Weight
Obesity causes hormone changes which can affect sperm count.

Food Allergies and Celiac disease
These can cause inflammation, reduce nutrient absorption from the digestion and affect sperm and hormone production.

Medications
Long-term anabolic steroid use, cancer medications (chemotherapy), certain antifungal and antibiotic medications, some ulcer medications and other medications can impair sperm production and decrease male fertility.

Improving Male Fertility: Nutrients & Supplements

The following supplements can be taken to improve the health of the sperm. This is important for promoting healthy male sperm and I recommend starting to taken them before you start trying to conceive.  These nutrients are important to develop plenty of healthy, well-shaped, strong sperm that can swim in a straight line and get to where they need to be. Healthy sperm are less likely to have genetic defects and therefore decrease the risk of miscarriage and babies with genetic health problems.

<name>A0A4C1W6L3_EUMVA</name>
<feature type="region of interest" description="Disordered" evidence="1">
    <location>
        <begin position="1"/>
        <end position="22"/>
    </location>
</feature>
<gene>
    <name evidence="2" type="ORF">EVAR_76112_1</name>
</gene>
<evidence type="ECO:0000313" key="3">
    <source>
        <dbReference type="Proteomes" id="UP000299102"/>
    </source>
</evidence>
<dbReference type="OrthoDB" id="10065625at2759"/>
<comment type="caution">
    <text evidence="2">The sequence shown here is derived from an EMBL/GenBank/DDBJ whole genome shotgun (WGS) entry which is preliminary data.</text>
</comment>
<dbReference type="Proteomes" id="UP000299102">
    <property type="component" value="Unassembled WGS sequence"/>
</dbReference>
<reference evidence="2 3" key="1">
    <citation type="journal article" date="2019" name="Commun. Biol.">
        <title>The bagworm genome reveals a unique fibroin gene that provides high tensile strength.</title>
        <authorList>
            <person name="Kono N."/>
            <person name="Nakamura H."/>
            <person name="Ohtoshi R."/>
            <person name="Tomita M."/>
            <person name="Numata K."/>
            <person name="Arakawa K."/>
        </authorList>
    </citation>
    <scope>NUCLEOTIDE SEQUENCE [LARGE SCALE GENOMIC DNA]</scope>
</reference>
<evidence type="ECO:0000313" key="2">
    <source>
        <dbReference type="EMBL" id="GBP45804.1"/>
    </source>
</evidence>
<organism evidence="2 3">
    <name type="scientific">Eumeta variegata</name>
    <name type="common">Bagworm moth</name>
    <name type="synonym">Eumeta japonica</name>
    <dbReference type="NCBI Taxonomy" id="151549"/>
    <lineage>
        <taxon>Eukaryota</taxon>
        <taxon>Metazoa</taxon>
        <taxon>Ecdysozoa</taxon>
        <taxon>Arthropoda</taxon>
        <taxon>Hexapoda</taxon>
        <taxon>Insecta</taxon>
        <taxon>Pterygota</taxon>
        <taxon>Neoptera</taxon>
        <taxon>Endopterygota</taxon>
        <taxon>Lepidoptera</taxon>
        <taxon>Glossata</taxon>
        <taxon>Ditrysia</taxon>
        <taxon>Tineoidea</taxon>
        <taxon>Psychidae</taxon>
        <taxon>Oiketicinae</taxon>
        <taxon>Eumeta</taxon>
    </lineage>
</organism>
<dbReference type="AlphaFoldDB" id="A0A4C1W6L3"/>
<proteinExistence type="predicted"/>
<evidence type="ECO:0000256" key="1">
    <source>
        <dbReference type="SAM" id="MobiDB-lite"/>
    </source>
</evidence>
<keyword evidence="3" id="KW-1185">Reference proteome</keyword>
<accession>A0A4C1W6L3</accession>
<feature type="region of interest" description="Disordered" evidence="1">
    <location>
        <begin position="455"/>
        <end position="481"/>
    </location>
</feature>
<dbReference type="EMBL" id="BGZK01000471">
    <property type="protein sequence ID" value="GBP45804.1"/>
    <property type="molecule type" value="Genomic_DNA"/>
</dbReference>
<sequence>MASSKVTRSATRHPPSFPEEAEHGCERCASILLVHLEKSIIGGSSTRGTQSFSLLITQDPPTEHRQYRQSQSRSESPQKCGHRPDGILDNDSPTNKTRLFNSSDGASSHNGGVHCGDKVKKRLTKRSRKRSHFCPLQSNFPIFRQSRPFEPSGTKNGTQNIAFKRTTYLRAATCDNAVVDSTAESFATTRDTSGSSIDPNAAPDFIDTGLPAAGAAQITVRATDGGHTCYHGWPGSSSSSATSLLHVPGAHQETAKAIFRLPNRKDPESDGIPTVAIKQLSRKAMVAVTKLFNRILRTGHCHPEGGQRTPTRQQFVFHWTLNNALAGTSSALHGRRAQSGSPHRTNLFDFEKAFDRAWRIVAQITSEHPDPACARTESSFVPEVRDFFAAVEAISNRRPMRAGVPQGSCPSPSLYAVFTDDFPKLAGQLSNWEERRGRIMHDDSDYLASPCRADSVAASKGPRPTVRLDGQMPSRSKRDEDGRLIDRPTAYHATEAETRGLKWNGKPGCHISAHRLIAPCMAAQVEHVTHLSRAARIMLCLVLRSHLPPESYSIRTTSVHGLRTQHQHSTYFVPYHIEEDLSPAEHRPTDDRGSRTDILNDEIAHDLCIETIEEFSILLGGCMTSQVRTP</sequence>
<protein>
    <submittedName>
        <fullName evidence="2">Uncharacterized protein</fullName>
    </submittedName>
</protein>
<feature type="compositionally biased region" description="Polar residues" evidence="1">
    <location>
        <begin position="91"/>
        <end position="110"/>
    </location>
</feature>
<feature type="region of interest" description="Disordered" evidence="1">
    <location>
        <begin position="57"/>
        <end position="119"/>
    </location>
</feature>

Closing Thoughts

Men produce half of the genetic code that is required to make a healthy baby so improving sperm quality and quantity is therefore vital. This is often overlooked when a couple first starts trying to conceive and, as a result, most of the burden and stress often falls on the female. Although the female reproductive system can seem much more complex than the male’s there are also many variables that play into sperm health. When large quantities of strong, straight swimming sperm are present, the odds of conception and healthy offspring are increased. Join us next week when we will talk about polycystic ovarian disease and the role it plays in infertility.

If you and your partner are thinking about having a baby or, if you’ve been trying for a while with no success, then you can read more about my Naturopathic support for fertility or general naturopathic care for health and wellbeing.

Author
Dr. Maura Scanlan